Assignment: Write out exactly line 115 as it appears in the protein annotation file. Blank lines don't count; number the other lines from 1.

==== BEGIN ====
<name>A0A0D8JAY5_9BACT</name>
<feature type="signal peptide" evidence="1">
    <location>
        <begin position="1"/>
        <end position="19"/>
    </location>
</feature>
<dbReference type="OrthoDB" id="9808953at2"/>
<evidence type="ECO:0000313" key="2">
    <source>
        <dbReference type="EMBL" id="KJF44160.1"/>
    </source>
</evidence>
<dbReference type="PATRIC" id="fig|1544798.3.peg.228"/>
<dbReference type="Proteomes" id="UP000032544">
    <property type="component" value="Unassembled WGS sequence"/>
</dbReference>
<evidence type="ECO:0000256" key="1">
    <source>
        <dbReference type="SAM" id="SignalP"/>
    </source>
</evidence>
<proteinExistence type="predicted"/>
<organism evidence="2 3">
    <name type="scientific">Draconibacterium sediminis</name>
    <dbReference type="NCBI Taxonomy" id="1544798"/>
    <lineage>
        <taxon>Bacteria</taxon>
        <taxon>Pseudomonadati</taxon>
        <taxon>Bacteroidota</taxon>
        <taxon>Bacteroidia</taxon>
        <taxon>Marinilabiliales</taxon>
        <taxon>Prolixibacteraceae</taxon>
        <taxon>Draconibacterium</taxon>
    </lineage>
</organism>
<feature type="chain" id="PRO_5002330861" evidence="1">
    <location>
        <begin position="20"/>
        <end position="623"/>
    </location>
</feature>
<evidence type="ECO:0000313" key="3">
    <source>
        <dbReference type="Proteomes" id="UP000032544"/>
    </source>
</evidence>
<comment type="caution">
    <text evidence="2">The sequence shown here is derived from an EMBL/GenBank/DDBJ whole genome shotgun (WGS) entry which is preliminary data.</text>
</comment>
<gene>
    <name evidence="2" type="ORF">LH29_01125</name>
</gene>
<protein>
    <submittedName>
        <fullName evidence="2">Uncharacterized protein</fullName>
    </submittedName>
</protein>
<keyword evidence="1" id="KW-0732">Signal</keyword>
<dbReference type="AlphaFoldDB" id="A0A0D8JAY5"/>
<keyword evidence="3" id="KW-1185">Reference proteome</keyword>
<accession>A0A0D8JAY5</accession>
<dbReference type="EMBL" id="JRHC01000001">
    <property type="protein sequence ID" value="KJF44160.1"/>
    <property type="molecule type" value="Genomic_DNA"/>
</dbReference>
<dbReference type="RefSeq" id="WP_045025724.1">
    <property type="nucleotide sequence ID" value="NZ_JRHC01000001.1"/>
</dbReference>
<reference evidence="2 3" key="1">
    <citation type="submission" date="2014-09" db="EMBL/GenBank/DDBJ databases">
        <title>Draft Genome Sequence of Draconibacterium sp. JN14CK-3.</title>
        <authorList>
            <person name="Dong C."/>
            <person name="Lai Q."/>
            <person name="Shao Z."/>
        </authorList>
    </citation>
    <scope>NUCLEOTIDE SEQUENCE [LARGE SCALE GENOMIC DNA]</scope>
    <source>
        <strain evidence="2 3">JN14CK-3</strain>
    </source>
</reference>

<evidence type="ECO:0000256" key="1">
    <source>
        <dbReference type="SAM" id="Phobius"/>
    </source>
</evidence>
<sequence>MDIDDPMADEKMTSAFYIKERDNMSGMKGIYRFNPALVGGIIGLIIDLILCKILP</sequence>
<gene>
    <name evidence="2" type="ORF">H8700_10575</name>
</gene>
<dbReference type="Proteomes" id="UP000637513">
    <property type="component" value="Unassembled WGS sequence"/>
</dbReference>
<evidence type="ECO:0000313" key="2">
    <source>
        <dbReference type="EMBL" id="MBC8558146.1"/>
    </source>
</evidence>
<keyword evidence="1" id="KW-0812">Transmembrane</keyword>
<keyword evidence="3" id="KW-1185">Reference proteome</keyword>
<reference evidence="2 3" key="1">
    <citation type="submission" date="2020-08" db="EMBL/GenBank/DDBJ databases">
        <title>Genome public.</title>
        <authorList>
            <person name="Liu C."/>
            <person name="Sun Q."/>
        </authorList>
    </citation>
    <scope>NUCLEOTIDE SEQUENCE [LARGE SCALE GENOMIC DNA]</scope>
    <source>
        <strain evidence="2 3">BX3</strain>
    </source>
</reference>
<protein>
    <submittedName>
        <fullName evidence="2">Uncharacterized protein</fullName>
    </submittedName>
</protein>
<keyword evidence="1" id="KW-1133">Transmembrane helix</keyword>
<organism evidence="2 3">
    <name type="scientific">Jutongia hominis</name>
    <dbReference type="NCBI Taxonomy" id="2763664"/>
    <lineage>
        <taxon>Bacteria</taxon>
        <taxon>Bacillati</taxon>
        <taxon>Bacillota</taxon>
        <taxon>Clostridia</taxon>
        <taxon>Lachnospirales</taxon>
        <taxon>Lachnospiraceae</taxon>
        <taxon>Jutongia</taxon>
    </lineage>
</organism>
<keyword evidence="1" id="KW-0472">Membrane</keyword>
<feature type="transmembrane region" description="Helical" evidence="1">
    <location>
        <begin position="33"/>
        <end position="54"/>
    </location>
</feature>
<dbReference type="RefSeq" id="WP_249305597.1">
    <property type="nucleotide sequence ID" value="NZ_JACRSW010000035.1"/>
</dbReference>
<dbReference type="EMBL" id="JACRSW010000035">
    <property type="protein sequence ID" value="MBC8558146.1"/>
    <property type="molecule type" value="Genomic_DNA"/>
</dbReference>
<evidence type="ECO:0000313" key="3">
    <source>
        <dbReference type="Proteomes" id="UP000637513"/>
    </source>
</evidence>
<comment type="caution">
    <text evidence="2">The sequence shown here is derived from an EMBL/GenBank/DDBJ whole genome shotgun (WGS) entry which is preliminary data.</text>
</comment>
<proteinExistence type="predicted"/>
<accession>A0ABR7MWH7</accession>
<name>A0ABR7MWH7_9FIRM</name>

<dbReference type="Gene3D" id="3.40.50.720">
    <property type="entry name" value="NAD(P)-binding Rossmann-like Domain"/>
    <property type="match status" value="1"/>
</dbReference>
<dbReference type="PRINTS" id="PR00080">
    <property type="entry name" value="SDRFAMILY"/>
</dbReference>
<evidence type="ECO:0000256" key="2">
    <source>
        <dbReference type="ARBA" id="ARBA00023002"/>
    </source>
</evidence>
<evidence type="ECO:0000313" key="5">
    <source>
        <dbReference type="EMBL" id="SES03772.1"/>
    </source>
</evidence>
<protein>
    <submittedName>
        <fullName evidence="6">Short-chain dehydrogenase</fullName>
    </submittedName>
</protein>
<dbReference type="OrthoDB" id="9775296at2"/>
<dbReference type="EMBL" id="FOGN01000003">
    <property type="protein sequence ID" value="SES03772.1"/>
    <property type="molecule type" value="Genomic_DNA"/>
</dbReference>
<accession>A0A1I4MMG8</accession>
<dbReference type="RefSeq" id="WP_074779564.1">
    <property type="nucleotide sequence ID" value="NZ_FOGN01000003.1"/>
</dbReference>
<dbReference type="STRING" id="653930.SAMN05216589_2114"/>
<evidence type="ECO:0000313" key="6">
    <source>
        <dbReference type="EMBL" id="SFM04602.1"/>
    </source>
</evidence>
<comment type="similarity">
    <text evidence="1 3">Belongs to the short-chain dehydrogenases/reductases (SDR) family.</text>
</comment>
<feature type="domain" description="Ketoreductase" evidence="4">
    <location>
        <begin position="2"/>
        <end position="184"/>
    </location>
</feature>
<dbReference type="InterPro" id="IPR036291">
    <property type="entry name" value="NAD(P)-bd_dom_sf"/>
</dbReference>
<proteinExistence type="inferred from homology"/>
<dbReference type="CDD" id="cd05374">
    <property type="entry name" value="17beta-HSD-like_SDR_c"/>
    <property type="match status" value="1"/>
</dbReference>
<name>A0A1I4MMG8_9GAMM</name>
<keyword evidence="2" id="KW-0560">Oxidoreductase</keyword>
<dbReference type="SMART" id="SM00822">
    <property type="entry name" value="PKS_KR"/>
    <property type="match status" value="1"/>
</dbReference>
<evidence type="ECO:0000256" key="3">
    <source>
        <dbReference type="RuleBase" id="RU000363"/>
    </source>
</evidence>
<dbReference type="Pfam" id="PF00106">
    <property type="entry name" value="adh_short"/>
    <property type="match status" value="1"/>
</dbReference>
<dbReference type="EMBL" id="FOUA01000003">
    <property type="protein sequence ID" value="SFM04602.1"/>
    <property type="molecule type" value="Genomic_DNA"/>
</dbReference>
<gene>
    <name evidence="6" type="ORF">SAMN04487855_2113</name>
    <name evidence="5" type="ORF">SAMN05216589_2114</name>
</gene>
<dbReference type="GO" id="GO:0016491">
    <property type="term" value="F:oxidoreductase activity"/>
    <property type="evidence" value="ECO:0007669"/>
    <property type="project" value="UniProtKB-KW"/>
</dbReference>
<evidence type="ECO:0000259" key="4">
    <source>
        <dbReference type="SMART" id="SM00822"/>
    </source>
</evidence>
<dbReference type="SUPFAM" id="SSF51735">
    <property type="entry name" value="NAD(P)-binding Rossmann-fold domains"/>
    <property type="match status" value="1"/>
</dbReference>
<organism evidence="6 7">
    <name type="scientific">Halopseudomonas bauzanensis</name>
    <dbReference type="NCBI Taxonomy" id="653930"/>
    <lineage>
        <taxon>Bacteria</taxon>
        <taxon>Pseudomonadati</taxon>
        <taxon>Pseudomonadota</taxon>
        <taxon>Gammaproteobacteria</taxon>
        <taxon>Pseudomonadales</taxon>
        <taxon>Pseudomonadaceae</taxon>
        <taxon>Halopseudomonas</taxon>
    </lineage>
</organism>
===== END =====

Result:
</reference>